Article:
FEATURE-Slavery campaign closes gaps among U.S. evangelicals
By Ed Stoddard
DALLAS, April 2 (Reuters) - U.S. evangelical Christians are divided on global warming, the minimum wage and other issues, but they are united behind a new campaign to end modern slavery around the world.
Following a trail blazed two centuries ago, the National Association of Evangelicals (NAE) and Focus on the Family, two U.S. evangelical groups whose leaders have disagreed over other issues, are both supporting a campaign against bonded labor, human trafficking and military recruitment of children.
The campaign, "The Amazing Change," was set up by the makers of "Amazing Grace," a movie about the efforts of William Wilberforce, himself an evangelical, to end British participation in the slave trade 200 years ago.
"We are carrying forward the banner of evangelical concern for human rights," said Richard Cizik, vice president for governmental affairs of the National Association of Evangelicals.
Activists say it is crucial to highlight an issue that many people are unaware of.
"Most people you ask don't know that there are slaves today," said Pamela Livingston, vice president of the Washington-based International Justice Mission, a Christian-based organization that campaigns to free slaves overseas with a network of lawyers and social workers.
Its work has led to the freeing of 78 slaves from a south Asian brick kiln where they were forced to labor to work off unpayable debts. From 2004 to 2006, the efforts of its staff in Thailand led to the rescue of 129 trafficking victims in Malaysia and Thailand. During the same period in Cambodia, 183 victims of trafficking were released.
Evangelicals, a term that refers mostly to Protestants who place emphasis on personal conversion, draw on a tradition of Christian opposition to slavery in the U.S. South -- although many white evangelicals were subsequent opponents of the 1960s civil rights movement to grant equality to blacks.
Recently, the U.S. evangelical movement has disagreed over issues such as whether to campaign to reduce reliance on fossil fuels to reduce global warming.
Cizik said the National Association of Evangelicals' fights against slavery and climate change both stemmed from Christian compassion for the poor, who are seen as suffering most from increased droughts and food shortages.
By contrast, Focus on the Family, which has urged people to watch "Amazing Grace" and support the related campaign, has been wary of climate change action, seeing it as a distraction from efforts to end abortion and block gay rights.
But abolishing slavery, be it children kidnapped for warfare in Africa or women traded for sex, unites U.S. Christians on the left and the right.
Highlighting the diversity, Republican Sen. Sam Brownback of Kansas, a Christian conservative, and prominent liberal preacher Jim Wallis have both raised the banner for "The Amazing Change" campaign.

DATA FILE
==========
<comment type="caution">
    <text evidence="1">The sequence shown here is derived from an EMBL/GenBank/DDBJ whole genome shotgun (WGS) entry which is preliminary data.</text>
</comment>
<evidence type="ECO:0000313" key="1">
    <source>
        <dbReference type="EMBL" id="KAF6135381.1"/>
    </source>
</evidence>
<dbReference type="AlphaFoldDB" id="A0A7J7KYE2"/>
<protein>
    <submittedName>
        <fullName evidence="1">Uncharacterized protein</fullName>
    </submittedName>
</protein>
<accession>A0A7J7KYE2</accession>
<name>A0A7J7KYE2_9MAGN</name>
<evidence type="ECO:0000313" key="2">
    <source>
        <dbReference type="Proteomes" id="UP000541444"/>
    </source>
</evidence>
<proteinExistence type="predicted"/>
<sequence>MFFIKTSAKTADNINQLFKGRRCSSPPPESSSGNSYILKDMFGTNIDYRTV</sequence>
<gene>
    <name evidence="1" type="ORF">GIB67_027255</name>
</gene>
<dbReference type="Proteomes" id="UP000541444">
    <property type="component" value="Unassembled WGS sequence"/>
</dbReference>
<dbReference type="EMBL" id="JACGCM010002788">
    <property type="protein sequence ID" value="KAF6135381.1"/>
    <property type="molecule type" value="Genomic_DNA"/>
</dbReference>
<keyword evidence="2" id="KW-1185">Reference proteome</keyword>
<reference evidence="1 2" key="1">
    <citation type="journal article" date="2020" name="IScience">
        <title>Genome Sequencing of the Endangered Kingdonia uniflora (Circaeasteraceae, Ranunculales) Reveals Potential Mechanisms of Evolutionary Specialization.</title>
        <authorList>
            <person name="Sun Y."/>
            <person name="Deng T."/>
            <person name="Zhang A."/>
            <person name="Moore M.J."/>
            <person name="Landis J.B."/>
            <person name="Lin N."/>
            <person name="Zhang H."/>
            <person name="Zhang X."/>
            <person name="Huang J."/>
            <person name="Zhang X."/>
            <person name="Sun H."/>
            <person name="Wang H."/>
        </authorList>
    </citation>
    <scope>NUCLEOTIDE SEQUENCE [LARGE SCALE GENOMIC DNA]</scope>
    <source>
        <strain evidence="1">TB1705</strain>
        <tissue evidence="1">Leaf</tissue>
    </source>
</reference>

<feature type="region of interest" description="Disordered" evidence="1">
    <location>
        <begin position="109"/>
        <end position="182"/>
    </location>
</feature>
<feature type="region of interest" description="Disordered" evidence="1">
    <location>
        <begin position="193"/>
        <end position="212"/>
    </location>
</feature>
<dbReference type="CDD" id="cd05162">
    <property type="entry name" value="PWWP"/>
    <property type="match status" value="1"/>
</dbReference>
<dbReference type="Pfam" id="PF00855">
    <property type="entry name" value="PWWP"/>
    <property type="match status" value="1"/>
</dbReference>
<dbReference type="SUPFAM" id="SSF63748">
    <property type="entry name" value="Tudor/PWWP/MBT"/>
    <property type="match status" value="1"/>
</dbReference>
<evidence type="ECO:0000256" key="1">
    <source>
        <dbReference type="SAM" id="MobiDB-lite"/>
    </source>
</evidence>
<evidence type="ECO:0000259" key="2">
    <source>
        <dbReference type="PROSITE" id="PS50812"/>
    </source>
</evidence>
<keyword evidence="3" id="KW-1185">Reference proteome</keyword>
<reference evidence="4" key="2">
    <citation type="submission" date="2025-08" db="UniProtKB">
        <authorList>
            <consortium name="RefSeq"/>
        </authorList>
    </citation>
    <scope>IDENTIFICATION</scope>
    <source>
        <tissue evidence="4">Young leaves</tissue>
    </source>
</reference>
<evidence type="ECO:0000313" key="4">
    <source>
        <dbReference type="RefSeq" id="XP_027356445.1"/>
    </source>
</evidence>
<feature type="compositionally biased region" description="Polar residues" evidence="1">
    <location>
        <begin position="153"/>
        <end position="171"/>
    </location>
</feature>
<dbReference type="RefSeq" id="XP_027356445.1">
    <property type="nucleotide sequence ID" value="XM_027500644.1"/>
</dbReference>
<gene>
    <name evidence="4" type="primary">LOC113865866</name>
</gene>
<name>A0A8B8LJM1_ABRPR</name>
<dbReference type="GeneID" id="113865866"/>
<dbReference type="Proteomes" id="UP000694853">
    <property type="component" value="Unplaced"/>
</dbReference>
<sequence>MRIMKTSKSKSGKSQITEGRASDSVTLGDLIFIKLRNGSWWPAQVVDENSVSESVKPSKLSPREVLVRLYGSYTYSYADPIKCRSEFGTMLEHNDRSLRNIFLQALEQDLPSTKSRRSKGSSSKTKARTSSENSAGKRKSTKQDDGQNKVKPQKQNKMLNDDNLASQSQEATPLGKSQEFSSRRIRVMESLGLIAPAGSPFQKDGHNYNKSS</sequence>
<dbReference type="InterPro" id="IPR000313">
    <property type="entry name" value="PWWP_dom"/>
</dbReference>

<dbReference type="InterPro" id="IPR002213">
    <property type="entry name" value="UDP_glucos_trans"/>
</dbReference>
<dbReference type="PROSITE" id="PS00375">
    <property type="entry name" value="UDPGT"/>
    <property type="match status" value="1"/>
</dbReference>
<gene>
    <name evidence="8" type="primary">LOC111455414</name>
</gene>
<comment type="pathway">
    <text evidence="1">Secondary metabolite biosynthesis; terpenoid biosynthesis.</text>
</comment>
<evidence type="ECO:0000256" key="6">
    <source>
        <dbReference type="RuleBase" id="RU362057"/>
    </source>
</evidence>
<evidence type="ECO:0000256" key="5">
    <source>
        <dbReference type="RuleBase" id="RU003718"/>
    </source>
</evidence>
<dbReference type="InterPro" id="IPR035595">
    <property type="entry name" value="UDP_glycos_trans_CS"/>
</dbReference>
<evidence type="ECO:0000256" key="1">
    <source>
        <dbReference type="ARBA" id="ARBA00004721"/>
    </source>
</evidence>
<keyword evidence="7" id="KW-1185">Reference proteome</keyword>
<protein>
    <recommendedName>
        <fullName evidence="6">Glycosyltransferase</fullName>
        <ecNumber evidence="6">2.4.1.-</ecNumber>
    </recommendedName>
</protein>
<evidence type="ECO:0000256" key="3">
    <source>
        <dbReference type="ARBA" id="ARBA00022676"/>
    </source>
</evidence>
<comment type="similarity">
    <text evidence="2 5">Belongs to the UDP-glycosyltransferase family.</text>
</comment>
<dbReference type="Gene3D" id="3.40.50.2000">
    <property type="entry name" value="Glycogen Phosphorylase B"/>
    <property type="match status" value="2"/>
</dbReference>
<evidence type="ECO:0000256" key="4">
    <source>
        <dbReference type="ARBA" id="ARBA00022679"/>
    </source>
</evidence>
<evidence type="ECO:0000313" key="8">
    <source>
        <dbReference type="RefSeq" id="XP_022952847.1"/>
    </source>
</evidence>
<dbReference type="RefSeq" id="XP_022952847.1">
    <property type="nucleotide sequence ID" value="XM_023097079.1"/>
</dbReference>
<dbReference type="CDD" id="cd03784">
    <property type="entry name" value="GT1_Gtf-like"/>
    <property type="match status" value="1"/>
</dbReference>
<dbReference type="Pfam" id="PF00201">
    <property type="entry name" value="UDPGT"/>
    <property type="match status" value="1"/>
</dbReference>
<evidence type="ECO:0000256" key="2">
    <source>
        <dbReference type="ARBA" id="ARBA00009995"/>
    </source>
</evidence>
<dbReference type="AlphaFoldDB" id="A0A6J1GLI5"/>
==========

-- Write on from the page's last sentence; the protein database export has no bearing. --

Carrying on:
For those on the right like Brownback -- a convert to Catholicism with strong ties to evangelical Protestants -- it fits his "compassionate conservatism."
"William Wilberforce and his monumental achievement ... is the story of heroic leadership and courageous action on behalf of the weak and marginalized," Brownback, a candidate for the Republican Party's presidential nomination, recently wrote.
Some commentators note that Wilberforce's conservatism may be attractive to some but many of his views look outdated.
"I think people like Brownback embrace Wilberforce because he was deeply religious and deeply conservative ... Do they know what they're embracing?," asked Adam Hochschild, author of "Bury the Chains: The British Struggle to Abolish Slavery."
"Wilberforce was a man who was opposed to extending the franchise beyond the five percent or so of the British population who could then vote, who personally was uncomfortable around black people ... and who felt women had absolutely no role in politics," he told Reuters.
Some critics of politically active conservative Christians in the United States -- often dubbed the Religious Right -- would say this profile fits their movement, which is suspicious of feminism and often lauds wealth and power.
Whatever their stripe, modern anti-slavery campaigners would do well to emulate some of the tactics of their predecessors -- including an 18th century boycott of slave-grown sugar products in Britain, experts say.
For example, they could begin with the startling fact that it is legal to deposit money earned from the sweat of slaves or the trade of slaves into U.S. bank accounts -- provided the cash was garnered overseas.
The problem, according to Raymond Baker, a Senior Fellow at the Center for International Policy, is America's two-pronged approach to money laundering.
"There is one list for money derived from domestic crimes which is long. The one for foreign crimes is very short," said Baker, author of 'Capitalism's Achilles Heel: Dirty Money and How to Renew the Free-Market System.'
Not included in the list of money knowingly derived from overseas illicit activities are crimes such as slavery, environmental crimes and trafficking in women.
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